What is a brotherhood of love?
In today’s times, love is thought to be an emotion. When one speaks of love, they usually refer to an emotional feeling they have toward someone or something. Biblically speaking there are several words for love. They are the Greek words: Eros, philia, and agape (5). Eros refers to a sexual or “erotic” form of love, which would be more in line with lust. Philia refers to a brotherly love; hence the name “Philadelphia”: the city of brotherly love. Agape refers to an unconditional, God given love.
In an exception to normal Greek translation, the King James translators often used the word charity for love (agape) as found in 1 Corinthians 13. This is an interesting choice of words in that the King James Bible was the Bible of America’s Founding Fathers. In the King James Bible the word charity comes from the Greek charisma, not agape. Charisma or charismata, is defined by Webster’s as “an extraordinary power (as of healing) given a Christian by the Holy Spirit for the good of the church (6).” It is the same word used in recent times by those professing to have sign gifts from the Holy Spirit; referring to themselves as “charismatic.”
The King James translators understood that in a linguistic way the passage was linking the word love with the action of the Holy Spirit by using the word charity. Given the understanding of agape love being a fruit of the Spirit (Galatians 5:22-23), it would make perfect sense that the Founding Fathers would see agape (charity) love as an action, not an emotion. That kind of love serves others unconditionally and places the needs of others above the needs of self.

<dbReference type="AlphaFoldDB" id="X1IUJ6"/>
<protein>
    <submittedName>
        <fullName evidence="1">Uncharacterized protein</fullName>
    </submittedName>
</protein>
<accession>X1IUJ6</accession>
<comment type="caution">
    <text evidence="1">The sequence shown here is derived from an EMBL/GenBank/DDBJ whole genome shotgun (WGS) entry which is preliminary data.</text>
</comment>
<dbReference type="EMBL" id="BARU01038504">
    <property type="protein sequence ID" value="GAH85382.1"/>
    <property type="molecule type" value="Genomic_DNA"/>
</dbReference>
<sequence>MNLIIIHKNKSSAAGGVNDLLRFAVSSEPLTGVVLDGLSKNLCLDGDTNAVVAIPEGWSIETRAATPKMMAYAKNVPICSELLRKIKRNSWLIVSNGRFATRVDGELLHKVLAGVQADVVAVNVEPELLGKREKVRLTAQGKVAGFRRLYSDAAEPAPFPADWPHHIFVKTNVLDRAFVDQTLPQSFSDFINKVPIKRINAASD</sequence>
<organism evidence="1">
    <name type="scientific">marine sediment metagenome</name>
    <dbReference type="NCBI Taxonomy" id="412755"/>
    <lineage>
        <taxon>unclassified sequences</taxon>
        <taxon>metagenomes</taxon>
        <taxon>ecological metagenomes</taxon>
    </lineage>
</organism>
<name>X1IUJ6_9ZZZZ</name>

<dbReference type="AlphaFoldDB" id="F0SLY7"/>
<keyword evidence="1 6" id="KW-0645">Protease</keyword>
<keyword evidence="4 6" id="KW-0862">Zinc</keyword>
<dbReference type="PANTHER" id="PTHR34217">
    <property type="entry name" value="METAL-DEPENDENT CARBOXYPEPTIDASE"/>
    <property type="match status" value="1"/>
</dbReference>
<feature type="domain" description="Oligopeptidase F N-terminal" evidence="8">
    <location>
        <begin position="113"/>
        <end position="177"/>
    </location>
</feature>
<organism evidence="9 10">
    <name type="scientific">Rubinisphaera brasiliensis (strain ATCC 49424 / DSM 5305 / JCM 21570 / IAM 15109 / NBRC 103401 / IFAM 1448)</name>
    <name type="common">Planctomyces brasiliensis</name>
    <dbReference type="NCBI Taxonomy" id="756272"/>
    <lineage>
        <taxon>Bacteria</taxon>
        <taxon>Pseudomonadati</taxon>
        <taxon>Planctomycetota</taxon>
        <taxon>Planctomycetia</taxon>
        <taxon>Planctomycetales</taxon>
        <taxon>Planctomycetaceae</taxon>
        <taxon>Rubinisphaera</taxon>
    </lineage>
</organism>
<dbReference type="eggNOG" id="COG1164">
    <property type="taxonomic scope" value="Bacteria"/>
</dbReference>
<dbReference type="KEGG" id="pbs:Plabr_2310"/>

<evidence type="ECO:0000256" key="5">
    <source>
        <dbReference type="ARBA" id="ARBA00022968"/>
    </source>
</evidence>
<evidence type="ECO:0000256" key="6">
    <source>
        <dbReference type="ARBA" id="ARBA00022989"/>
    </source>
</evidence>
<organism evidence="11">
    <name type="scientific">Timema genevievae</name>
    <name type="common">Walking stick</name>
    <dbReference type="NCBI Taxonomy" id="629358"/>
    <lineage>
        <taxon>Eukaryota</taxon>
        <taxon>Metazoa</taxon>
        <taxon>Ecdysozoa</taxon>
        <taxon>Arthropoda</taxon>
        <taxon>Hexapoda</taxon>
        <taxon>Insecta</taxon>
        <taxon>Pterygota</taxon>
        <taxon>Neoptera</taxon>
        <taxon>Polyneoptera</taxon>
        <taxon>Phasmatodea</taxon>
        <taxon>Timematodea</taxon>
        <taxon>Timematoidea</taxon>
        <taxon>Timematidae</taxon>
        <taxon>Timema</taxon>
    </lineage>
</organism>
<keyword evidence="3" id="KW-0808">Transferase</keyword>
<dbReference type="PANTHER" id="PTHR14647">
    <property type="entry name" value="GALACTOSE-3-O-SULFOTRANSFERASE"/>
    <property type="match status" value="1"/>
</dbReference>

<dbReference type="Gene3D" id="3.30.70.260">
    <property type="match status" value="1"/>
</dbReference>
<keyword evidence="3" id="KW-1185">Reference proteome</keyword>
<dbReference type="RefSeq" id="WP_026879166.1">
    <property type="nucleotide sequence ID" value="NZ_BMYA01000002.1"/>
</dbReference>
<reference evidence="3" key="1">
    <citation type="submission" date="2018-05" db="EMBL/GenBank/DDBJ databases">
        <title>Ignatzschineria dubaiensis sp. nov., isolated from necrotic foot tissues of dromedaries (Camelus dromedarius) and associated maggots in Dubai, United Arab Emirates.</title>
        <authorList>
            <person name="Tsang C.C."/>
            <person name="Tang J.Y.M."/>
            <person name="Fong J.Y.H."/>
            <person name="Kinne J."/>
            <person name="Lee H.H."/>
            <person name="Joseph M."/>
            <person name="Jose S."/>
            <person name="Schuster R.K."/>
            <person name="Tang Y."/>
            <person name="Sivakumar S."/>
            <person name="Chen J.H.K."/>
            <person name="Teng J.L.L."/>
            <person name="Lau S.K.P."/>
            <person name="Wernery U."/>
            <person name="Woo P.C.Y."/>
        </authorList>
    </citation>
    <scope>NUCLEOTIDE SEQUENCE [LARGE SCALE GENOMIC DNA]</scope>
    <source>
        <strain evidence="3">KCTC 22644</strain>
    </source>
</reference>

There is also a divine motivator that enables the individual to demonstrate this type of love. That motivator was the love of Jesus Christ whom, while we were yet sinners, died to pay our penalty to God for our violation of God’s law, also known as sin (Romans 3:23; Romans 5:6-21; Romans 6:23). It is because of what He did to demonstrate His love for us, that we are enabled and motivated to do those things that demonstrate our love for Him and one another (Romans 13:10; Galatians 5:13-14; 1 John 4:19). When we strive to practice and maintain an environment of love for our brothers, neighbors, and sisters, we establish a brotherhood of love.
How are we able to love others?
Today, more than ever, love is confused with lust. Most people equate lust with some sort of sexual desire of feeling, but it goes deeper than that. Per Webster’s 1828 Dictionary, the first definition of lust is “longing desire; eagerness to possess or enjoy; as the lust of gain” (7). While lust may be sexual in nature, it does not necessarily have to be. In fact, it has broader application in Scripture, which includes lust of the eyes, lust of the flesh, and pride (Genesis 3:6; Luke 4:1-15; James 13-16; 1 John 2:15-17). The motivation of lust is to satisfy our own desires at the expense of others.